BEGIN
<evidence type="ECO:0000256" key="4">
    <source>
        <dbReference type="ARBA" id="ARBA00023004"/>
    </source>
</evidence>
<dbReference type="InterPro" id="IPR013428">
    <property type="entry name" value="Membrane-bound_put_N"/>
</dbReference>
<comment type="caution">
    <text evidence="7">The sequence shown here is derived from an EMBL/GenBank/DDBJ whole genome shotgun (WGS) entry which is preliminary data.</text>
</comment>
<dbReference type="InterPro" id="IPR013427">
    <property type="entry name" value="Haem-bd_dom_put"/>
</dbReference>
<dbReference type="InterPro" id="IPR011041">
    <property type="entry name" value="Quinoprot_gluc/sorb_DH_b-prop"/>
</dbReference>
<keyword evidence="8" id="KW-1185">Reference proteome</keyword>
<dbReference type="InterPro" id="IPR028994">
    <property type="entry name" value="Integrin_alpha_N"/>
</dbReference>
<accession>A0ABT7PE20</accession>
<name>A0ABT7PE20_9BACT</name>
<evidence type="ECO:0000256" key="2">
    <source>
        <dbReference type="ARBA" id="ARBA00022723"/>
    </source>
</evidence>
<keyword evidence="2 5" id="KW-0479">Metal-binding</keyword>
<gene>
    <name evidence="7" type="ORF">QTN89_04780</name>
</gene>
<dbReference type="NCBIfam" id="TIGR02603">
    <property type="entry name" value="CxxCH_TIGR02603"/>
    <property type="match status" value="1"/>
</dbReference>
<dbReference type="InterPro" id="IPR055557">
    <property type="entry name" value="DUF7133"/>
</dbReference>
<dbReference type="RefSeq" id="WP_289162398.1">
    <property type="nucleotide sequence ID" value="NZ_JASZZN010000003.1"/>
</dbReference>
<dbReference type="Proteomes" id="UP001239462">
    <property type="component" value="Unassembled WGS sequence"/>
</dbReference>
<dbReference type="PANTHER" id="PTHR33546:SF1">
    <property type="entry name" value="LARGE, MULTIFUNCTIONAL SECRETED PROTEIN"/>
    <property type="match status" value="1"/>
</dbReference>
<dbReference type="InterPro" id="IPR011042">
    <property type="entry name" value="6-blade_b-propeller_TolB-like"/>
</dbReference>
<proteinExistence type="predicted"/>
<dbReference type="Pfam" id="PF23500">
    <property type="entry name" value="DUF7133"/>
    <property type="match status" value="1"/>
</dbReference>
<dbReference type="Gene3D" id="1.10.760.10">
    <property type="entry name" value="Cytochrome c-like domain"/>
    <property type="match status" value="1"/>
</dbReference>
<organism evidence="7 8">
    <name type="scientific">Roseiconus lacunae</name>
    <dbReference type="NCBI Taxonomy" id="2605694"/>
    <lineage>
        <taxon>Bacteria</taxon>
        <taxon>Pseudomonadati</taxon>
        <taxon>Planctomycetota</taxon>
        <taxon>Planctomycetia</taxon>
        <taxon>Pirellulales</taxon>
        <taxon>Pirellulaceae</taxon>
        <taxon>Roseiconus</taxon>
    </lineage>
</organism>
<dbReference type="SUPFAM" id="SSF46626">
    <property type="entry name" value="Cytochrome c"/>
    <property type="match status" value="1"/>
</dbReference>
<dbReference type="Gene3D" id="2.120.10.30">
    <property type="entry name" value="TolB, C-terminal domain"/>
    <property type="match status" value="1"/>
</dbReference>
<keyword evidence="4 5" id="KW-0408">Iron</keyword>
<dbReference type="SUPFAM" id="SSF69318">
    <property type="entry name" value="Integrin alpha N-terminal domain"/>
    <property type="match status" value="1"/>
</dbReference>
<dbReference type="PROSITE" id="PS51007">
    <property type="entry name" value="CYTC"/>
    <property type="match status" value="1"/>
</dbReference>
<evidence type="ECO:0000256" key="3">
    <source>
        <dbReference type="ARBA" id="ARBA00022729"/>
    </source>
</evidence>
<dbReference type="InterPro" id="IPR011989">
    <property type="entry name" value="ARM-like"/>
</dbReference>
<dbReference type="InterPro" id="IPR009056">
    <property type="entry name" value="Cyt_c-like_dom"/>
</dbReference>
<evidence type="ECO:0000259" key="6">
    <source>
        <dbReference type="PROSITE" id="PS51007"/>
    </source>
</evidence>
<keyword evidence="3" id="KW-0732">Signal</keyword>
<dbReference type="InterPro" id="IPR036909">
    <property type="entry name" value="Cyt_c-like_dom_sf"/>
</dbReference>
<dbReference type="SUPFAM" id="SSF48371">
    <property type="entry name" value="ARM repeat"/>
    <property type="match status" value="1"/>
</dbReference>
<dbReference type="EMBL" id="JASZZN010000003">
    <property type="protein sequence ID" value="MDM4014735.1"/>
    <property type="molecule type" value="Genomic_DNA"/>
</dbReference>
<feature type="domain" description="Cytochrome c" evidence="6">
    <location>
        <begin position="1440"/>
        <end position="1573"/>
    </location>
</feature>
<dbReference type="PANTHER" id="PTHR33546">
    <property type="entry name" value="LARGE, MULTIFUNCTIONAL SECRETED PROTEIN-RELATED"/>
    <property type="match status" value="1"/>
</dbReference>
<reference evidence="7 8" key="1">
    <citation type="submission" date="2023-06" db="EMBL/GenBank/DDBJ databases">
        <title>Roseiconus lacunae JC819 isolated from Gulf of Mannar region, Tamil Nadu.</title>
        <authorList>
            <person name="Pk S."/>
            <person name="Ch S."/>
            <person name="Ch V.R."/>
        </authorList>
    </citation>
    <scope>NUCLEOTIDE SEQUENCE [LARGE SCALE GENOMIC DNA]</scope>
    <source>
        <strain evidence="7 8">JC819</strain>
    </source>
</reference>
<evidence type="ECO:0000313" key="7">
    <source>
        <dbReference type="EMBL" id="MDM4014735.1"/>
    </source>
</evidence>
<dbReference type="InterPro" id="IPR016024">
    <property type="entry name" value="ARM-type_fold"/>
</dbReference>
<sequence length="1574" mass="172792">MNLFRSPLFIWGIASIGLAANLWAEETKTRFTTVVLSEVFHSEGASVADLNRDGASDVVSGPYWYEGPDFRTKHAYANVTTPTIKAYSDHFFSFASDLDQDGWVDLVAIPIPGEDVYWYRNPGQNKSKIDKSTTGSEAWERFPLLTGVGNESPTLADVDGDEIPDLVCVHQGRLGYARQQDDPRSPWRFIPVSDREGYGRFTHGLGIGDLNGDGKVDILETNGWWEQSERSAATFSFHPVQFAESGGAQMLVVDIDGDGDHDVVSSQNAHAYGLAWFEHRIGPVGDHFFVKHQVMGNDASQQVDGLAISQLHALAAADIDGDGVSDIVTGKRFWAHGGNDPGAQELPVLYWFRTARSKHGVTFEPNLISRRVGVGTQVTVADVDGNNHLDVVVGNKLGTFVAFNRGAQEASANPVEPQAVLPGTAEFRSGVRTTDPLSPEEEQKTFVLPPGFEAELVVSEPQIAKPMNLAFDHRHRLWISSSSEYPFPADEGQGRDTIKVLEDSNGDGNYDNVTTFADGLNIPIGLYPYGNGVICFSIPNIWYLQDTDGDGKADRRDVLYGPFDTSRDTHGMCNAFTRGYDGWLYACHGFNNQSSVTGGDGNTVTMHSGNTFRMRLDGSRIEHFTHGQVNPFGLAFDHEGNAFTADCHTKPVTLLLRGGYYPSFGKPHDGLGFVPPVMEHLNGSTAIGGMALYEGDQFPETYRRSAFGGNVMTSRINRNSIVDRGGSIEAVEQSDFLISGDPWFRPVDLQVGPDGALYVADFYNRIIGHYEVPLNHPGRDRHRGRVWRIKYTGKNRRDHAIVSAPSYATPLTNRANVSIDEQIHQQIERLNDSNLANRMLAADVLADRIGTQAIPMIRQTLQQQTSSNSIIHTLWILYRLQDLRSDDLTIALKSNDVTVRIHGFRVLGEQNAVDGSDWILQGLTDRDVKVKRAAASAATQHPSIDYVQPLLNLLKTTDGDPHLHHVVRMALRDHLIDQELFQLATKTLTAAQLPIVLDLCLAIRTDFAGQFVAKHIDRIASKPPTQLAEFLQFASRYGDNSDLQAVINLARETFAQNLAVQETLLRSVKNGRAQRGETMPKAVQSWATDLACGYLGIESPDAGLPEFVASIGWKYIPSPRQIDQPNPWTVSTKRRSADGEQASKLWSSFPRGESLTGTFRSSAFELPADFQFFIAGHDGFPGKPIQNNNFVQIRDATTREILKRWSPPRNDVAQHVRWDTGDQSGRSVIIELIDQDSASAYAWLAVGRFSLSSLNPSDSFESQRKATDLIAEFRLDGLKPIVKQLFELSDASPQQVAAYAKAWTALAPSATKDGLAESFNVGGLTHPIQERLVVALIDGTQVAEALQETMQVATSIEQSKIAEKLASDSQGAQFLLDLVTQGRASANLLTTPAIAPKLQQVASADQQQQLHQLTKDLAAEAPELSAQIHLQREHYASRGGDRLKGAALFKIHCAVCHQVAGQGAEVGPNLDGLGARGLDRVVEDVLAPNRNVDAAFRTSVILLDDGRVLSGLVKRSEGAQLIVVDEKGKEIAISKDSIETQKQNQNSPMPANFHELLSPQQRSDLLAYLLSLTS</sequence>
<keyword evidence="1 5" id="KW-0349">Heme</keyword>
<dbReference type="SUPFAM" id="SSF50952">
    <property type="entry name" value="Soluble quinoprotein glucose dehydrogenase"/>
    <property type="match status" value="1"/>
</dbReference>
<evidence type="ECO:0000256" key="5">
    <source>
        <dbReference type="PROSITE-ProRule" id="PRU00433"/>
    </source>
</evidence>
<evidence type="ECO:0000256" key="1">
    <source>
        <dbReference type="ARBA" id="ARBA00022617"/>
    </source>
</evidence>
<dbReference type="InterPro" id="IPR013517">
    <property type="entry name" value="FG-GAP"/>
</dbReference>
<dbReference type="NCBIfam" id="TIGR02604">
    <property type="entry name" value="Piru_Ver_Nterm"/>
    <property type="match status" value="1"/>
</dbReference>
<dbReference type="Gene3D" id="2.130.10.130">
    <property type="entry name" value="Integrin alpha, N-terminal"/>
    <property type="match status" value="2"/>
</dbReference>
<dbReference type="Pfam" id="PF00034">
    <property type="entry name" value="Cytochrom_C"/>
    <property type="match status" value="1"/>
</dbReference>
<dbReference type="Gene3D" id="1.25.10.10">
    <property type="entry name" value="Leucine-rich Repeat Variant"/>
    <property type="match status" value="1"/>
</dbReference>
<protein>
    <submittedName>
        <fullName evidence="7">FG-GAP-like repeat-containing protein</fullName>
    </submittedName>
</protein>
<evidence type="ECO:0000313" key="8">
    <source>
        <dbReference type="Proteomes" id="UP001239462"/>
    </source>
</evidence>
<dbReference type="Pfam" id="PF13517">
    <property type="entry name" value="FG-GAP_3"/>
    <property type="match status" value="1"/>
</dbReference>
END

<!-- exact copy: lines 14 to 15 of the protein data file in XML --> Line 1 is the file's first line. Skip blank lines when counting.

</dbReference>
<dbReference type="InterPro" id="IPR011041">